“Victory was declared prematurely and that ebullient mood was communicated across the country, especially by politicians who wanted to get the economy going and wanted to get back to campaigning. And that gave the virus the chance to rise again.”
In West Bengal, where Modi’s government has refused to curtail the drawn-out state elections that his Bharatiya Janata Party (BJP) is hoping to win, Modi and his home minister, Amit Shah, continued their public meetings and roadshows into this week even as queues of ambulances lined up outside hospitals across India. On Saturday, the same day as Modi’s rally, the state registered 7,713 new cases – the highest since the pandemic began. Three candidates running in the election have died from the virus. By Sunday, #ModiMadeDisaster began trending on Twitter.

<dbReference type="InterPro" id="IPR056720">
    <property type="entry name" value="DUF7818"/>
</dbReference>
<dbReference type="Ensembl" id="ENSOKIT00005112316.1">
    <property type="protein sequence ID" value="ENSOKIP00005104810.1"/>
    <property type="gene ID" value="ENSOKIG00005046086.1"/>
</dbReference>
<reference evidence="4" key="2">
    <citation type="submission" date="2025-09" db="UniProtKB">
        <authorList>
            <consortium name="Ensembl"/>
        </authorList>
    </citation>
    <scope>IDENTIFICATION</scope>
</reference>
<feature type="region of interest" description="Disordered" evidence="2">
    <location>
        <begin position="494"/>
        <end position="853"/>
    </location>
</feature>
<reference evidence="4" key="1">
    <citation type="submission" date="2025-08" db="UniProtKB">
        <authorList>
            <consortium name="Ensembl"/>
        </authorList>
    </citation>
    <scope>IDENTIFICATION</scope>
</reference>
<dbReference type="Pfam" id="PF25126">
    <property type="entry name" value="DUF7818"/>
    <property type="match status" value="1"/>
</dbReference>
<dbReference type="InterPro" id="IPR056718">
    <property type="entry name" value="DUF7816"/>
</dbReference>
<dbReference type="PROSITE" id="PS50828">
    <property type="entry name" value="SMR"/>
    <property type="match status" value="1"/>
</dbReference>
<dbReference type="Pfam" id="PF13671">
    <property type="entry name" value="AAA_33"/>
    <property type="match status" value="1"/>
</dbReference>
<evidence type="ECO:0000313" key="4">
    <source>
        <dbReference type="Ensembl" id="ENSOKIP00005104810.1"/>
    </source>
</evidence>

Doctors on the frontline broke down, speaking of the deluge of dying Covid patients they had been unable to treat due to a lack of beds and inadequate state and central government preparation.
Dr Amit Thadhani, director of Niramaya hospital in Mumbai, which is only treating Covid patients, said he had given warnings about a virulent second wave back in February but they had gone ignored. He said now his hospital was “completely full and if a patient gets discharged, the bed is filled within minutes”. Ten days ago, the hospital ran out of oxygen, but alternative supplies were found just in time.